PARLIAMENT HOUSE, Canberra: Whatever happened to the Labor Party of Hawke and Keating? That is what I want to know, because the member for Gellibrand talks about what happened 30 years ago. I can tell you what happened 30 years ago: Australia elected the Hawke-Keating government.
On this side of the House, we proudly say that it was a good government. It was perhaps the best Labor government that Labor has had—and that is not a particularly high standard. It introduced some significant reforms, including economic reforms, deregulation of the economy and the reintroduction of tariffs.
But one of the most significant reforms that it introduced was the Higher Education Contribution Scheme, known as HECS. This great Hawke-Keating legacy was to introduce a scheme whereby the students themselves would contribute some money towards their higher education degrees, knowing that, by going to university themselves, they were likely to earn so much more money in the future. It just seemed sensible to the Hawke-Keating government that this was a good scheme to introduce and that students themselves should contribute.
In some respects, the reforms that we are introducing now are a logical extension of those Hawke-Keating reforms. They build on the HECS system which is in place. If you listened to Belinda Robinson, who is the head of Universities Australia, you would know that she herself says that these reforms are the logical evolution of higher education policy.
What these reforms do, just like the Hawke HECS reforms, is open up opportunities for tens of thousands more students. We estimate that 80,000 more people will be able to access higher education as a result of the reforms that we are introducing, because, for the very first time, sub-degrees will be part of the HECS system. This means that an associate degree, or a diploma, will now not have to be paid for up-front but will be part of the HECS system. This is so good for people from families who have not previously attended higher education, because they can often use those qualifications as a pathway into a higher education degree. This is what we are talking about with these reforms. They will open up opportunities and create more scholarships than have ever been created in the history of Australia.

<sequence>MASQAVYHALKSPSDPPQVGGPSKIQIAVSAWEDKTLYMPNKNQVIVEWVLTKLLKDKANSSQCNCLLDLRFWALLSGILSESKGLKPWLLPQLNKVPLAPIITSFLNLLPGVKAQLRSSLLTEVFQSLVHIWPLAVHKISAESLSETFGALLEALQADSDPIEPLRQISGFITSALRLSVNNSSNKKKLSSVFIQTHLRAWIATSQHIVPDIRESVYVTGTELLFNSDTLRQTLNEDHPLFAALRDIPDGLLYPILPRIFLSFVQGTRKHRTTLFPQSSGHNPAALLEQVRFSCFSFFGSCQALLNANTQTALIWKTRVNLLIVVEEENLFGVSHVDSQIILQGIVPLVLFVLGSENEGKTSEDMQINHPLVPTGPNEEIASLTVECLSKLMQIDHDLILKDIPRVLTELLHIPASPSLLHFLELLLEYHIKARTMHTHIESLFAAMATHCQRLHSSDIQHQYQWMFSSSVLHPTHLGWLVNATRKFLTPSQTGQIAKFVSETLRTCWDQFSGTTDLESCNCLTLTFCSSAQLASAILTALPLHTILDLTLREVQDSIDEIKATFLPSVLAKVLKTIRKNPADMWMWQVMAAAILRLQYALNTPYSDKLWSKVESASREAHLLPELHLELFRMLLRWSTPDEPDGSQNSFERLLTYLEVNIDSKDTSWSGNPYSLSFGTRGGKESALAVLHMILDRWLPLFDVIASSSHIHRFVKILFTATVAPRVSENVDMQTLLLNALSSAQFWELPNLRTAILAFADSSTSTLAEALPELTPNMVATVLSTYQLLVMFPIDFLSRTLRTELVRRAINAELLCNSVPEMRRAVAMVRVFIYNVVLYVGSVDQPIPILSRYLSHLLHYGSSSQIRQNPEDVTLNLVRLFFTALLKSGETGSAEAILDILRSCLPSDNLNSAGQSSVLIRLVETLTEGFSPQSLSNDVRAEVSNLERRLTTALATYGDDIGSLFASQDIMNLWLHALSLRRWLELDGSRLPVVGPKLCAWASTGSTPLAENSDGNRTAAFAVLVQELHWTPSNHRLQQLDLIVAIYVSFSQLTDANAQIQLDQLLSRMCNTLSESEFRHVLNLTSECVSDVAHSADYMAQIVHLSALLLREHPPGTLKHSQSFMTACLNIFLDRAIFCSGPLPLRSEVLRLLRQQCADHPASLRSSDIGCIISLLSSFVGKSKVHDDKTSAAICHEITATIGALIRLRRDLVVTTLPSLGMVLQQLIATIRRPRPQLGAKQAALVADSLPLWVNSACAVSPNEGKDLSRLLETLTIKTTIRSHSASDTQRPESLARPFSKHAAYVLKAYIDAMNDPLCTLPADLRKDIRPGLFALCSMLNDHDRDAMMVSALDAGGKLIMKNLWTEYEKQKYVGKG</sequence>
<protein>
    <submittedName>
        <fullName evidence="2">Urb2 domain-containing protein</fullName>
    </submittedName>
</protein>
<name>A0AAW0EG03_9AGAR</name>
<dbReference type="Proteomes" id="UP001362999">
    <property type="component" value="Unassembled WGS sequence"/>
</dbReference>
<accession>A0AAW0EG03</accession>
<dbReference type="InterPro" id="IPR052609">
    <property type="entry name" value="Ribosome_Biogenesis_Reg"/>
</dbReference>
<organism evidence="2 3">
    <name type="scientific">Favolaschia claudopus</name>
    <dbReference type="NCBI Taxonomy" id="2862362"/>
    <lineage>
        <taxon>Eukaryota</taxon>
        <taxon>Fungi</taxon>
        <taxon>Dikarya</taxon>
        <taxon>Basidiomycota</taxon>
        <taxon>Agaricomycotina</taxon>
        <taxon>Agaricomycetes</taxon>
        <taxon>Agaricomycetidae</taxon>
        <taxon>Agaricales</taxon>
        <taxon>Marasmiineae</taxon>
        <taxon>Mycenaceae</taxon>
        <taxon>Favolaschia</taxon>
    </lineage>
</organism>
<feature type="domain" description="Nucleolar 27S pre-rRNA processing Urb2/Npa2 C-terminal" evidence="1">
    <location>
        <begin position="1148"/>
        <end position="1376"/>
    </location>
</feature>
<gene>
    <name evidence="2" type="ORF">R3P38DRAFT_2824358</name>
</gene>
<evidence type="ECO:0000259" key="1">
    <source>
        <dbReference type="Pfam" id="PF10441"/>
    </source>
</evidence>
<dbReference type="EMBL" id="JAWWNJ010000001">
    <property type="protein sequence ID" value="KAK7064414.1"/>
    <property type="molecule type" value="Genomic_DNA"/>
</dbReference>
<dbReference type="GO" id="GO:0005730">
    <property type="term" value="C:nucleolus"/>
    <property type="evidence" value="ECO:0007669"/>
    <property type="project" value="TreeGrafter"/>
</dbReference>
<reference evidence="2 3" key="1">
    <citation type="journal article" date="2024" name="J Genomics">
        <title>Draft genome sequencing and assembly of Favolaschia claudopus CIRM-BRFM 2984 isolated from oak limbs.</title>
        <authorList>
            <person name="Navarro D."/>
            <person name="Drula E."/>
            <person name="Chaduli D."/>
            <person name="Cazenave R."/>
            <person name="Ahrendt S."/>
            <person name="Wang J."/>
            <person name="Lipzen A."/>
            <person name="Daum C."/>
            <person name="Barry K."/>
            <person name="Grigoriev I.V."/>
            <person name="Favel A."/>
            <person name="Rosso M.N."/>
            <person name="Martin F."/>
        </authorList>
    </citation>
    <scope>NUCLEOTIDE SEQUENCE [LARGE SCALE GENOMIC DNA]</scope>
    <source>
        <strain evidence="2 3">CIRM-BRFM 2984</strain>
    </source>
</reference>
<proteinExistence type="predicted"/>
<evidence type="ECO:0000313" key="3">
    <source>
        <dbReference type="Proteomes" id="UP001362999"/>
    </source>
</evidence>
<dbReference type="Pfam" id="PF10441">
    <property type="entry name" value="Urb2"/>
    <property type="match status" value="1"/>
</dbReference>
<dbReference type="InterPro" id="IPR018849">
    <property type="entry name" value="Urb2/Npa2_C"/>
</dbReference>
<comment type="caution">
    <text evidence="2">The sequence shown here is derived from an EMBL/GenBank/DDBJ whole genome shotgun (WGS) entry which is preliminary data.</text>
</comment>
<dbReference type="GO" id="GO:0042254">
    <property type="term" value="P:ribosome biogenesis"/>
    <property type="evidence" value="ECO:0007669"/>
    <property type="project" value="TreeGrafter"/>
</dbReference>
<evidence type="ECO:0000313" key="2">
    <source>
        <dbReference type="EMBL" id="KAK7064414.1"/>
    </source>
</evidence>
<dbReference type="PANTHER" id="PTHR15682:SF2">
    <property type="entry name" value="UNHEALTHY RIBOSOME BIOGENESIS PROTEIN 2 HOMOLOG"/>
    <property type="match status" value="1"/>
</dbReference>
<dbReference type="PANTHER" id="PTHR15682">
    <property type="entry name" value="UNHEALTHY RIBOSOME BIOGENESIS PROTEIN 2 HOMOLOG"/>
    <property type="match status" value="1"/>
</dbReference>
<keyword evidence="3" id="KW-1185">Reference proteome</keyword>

Those scholarships will not just help with tuition fees but help with living expenses. At the end of the day, the biggest barrier to higher education is not your Higher Education Contribution Scheme fees—which are all deferred and do not have to be paid until you are earning above $50,000—but your living expenses. Rural students particularly know these barriers, as do low-SES students.
The package that we are putting forward will put $1 out of every $5 of increase in HECS towards scholarships. Those scholarships will help underprivileged students access university, paying for their living costs so that they can get there, whereas otherwise they may not get there.
I do not know what happened to the Hawke-Keating era of the Labor Party. It seems to have been abandoned. While the member for Kingston raised this particular matter today, you suspect that the people who are actually driving higher education policy are Senator Kim ‘il-Carr’ over in the Senate, Senator Hanson-Young and perhaps Adam Bandt. It is the left of the party these days that dominates Labor’s education policy.
There are still a couple of sensible people on that side of the House. We have mentioned Chris Bowen. We have talked about his book, Hearts & Minds, as the member for Bradfield did. The shadow Treasurer himself supports the HECS system and supports such measures, as does, of course, the shadow Assistant Treasurer, who also supports deregulation of fees. He supports a market based HECS scheme to provide greater opportunities for all.
But, sadly, you can be the shadow Treasurer, you can be the Assistant Treasurer and you can even be the leader and believe in these things, but no longer do you get to run higher education policy within the Labor Party, because that is run by the left. It is run by Kim ‘il-Carr’; it is run by their Green coalition partners Senator Hanson-Young and Adam Bandt. They are the ones who are dominating Labor, who have abandoned the Hawke-Keating legacy.